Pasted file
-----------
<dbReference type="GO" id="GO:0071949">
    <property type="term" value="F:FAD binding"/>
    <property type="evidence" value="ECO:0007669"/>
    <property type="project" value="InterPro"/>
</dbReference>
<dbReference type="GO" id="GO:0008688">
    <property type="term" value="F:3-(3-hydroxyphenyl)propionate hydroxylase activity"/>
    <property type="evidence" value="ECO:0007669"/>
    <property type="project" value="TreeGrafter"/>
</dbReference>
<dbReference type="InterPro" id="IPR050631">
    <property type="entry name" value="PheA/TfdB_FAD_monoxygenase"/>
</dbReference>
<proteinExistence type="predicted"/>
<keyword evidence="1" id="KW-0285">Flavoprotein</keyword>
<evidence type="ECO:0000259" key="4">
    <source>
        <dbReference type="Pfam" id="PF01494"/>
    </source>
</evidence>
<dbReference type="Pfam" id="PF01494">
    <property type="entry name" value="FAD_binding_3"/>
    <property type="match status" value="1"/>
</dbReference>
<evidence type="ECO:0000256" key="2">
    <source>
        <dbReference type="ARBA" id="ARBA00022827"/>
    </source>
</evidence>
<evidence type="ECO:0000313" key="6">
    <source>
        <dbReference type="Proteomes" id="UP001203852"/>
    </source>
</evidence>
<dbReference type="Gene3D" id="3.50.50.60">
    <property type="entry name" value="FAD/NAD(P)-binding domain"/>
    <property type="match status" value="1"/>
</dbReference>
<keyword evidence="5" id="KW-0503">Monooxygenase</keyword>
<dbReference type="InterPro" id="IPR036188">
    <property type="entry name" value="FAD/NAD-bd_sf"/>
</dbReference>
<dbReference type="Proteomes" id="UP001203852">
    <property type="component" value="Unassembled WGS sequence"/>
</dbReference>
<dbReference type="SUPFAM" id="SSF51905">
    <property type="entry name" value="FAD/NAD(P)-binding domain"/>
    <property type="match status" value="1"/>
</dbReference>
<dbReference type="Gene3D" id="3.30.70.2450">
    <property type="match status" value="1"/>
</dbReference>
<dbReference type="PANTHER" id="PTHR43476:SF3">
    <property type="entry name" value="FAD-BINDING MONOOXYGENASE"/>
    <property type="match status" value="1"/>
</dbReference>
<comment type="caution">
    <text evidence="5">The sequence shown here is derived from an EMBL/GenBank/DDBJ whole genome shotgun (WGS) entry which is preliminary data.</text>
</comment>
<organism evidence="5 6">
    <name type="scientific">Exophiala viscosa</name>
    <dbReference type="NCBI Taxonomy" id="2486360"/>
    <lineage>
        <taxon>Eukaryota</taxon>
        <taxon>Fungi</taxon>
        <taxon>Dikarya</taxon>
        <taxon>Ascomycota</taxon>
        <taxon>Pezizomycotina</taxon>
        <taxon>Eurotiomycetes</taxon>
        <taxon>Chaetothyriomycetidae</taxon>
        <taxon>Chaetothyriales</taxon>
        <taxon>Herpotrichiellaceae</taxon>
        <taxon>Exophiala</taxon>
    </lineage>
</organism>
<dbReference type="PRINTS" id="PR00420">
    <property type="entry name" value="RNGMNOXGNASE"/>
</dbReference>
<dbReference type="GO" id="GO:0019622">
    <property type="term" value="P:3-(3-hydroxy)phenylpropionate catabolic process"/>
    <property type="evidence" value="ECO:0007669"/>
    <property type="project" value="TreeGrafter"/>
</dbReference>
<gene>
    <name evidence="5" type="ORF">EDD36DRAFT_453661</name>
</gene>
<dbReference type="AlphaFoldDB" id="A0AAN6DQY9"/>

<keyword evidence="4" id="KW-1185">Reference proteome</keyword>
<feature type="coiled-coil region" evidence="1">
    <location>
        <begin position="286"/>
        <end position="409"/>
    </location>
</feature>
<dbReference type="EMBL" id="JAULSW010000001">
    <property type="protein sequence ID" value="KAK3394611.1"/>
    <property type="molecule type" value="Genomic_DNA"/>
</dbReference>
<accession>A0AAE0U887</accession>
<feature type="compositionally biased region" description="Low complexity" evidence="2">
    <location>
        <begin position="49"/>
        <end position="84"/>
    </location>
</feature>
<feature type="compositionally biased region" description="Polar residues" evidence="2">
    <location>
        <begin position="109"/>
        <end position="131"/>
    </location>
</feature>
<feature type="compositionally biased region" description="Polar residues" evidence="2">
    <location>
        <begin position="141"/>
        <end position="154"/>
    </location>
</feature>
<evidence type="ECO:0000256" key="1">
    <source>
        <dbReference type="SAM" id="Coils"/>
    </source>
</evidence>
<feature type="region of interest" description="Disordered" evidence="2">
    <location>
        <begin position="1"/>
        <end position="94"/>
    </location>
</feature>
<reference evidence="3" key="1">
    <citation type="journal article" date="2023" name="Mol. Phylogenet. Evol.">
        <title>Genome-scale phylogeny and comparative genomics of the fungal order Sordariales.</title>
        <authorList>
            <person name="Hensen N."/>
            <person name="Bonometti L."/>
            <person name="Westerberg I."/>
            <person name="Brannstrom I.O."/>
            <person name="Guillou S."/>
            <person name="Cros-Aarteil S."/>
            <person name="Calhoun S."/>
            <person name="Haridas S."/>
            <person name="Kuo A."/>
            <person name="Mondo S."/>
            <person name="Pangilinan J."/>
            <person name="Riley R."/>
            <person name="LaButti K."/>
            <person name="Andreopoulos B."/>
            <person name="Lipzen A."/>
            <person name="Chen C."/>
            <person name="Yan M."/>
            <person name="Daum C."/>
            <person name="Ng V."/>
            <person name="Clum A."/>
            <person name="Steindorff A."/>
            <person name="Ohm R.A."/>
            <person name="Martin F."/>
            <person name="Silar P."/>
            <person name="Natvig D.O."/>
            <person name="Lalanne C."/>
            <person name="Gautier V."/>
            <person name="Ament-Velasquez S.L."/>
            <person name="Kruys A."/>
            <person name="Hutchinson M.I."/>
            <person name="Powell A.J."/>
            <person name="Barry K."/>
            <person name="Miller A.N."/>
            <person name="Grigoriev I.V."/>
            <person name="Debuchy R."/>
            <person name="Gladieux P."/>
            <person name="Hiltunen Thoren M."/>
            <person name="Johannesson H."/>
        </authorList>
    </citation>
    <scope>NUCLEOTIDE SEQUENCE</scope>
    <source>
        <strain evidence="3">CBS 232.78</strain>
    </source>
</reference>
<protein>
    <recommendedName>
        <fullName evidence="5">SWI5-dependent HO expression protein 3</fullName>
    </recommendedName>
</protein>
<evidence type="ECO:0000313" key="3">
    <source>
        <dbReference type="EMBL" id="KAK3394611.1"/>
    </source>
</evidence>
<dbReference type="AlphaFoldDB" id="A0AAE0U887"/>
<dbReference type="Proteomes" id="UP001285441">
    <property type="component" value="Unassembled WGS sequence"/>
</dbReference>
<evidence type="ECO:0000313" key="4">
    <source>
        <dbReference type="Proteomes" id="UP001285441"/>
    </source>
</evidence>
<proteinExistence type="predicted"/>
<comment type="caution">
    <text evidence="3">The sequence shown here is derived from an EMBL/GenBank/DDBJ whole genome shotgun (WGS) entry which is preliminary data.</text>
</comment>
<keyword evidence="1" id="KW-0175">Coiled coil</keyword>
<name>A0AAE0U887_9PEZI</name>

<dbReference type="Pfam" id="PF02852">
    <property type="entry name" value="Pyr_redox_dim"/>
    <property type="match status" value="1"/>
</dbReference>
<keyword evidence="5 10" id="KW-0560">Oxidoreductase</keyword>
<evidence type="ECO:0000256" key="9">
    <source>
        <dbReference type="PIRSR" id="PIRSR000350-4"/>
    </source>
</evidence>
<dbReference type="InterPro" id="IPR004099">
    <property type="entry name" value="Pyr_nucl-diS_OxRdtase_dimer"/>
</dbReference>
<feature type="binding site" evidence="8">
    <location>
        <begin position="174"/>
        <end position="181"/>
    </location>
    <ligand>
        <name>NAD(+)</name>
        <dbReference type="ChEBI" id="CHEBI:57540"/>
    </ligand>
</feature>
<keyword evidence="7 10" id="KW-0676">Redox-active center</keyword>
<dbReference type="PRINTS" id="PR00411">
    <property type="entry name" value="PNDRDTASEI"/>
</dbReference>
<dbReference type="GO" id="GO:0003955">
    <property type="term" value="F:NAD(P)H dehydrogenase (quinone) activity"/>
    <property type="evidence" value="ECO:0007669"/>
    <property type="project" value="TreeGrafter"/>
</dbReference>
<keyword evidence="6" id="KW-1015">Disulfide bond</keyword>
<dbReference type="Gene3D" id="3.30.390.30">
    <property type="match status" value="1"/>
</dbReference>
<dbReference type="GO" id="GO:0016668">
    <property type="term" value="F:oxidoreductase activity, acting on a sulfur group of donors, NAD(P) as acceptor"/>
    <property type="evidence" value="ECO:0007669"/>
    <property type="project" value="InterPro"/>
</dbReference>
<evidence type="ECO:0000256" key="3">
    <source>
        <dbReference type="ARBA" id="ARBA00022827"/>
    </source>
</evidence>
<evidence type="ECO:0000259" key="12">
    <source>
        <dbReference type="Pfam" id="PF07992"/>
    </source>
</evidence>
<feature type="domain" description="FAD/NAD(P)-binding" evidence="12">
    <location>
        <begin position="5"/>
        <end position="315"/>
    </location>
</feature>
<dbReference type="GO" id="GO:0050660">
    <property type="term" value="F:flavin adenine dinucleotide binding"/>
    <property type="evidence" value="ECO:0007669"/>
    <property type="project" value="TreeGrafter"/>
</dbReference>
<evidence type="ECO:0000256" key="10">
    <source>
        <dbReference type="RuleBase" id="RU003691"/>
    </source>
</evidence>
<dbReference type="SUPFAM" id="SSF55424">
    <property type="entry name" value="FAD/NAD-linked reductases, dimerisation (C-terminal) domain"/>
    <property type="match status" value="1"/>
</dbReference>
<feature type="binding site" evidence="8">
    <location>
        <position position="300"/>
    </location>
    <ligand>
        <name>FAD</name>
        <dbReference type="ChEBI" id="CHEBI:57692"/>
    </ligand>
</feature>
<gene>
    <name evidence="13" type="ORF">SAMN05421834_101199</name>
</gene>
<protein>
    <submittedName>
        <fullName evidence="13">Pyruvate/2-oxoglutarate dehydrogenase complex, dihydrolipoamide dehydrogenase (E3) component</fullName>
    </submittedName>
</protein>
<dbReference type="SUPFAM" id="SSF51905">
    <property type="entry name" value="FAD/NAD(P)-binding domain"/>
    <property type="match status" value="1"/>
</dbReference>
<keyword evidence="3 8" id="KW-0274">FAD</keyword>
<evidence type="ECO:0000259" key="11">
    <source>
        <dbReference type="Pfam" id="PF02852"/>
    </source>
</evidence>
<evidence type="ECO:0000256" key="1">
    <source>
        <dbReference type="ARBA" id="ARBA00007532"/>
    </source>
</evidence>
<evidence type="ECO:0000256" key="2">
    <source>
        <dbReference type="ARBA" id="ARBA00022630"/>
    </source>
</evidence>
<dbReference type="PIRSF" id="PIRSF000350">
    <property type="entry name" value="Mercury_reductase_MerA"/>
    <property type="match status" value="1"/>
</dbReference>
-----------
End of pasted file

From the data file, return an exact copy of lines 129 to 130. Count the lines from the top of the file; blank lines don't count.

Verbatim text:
<reference evidence="3" key="1">
    <citation type="journal article" date="2023" name="Mol. Phylogenet. Evol.">